For as long as I can remember I have wanted to be a nurse. I always knew I wanted to do something that involved helping people. I would consider myself a caring, strong, helpful individual so I knew nursing was the right path for me. Growing up I had a lot of ear problems; I spent a lot of time in the hospital with severe ear infections that caused my ear drums to burst. I had many operations to have tubes placed and then removed a few years later. The experiences I had were scary as a kid but I had wonderful nurses who would make me laugh and take great care of me. I would always say how I wanted to be them when I grew up.
When I was in 11th grade, the year you start to decide what you want to do as a career, my uncle’s cancer got progressively worse, and we were extremely close. I would visit him frequently and go to doctors appointments with him to keep him company. I remember one time I went with him to one of his chemotherapy appointments, and the nurses would play card games with the patients to keep their minds busy while they received the chemo. Seeing him go through everything, I knew this was exactly what I wanted to do: help people like my uncle.
When applying for schools, I applied to a lot of schools all over Pennsylvania. I’ll be honest; my dream school was University of Pittsburgh. I was accepted, but in the end I chose Holy Family University. Holy Family was a close school to where I live and was well known. There was an on-campus living option and parking was free. They had an extremely reputable nursing program. I liked that Holy Family didn’t have their own hospital, so for clinical I go to experience different hospitals. In a way, I get my foot in a lot of different hospital doors.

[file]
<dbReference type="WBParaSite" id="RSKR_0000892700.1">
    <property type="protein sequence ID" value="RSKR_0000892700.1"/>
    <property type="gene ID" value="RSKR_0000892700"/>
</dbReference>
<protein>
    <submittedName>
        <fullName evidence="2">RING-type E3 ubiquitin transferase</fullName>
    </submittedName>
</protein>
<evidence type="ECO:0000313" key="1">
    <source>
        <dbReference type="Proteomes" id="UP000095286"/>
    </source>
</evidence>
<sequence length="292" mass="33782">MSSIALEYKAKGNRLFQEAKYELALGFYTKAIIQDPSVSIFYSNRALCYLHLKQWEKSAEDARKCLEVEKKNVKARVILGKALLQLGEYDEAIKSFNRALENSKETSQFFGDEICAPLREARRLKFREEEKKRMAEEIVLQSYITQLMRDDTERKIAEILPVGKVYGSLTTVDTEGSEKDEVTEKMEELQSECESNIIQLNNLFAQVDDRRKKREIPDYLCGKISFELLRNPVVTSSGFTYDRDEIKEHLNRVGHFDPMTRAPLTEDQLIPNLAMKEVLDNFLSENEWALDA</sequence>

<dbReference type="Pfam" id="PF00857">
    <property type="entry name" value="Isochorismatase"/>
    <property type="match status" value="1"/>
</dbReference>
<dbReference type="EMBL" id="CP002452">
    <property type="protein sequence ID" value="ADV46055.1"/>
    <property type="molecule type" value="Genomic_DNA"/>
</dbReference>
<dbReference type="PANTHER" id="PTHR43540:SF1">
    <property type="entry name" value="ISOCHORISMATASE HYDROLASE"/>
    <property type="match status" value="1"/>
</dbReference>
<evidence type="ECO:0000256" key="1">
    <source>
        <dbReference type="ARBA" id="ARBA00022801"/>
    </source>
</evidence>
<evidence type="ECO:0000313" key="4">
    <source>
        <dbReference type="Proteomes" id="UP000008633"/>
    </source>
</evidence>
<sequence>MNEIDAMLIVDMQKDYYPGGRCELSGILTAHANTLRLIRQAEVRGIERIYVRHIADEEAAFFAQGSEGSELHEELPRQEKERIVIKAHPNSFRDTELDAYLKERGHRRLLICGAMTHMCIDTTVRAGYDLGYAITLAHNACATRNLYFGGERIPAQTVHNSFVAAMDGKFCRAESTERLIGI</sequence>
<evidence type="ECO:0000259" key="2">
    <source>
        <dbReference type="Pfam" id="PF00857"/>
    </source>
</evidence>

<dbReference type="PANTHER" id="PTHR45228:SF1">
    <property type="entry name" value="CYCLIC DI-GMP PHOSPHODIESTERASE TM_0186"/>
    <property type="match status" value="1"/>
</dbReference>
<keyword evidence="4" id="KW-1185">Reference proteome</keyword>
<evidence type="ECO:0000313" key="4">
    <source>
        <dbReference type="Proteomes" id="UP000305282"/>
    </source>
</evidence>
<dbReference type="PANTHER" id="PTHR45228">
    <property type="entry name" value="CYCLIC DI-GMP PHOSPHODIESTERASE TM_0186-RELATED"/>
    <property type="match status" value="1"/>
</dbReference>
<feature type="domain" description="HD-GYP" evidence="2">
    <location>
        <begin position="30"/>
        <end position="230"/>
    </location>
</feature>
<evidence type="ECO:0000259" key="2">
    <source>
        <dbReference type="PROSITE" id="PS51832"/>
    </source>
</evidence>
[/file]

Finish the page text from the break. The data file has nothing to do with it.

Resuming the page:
When I first started nursing school, everyone I met was a nursing major. I knew nursing school would have its challenging moments but I also thought in a fantasy world, it was going to be like the TV shows I watched. I would just know the information and be able to spit it out on command or have the time to look it up in a book. Tip to nursing students: Nursing isn’t easy like Greys Anatomy!
As I stated to get into more of my core nursing classes, my class size slowly dropped. I went from classes of 50 freshman year to classes of 30 by my junior year. Now that I’m actually 100% in the nursing classes, it’s hard. To be a nurse you have to put in the time and dedication. Nursing is a lot of applying. When you walk into a room, you have all the knowledge in your head but you have to assess the situation and decided what the best way to solve the problem is.
It may be hard, challenging and keep me up at night, but in the end I know this is what I want. The most gratifying moment is when you make your patient’s day at clinical and it makes all the struggles worth it, because you did something good.
Amanda Morgan is a Senior Nursing student at Holy Family University in Philadelphia, PA.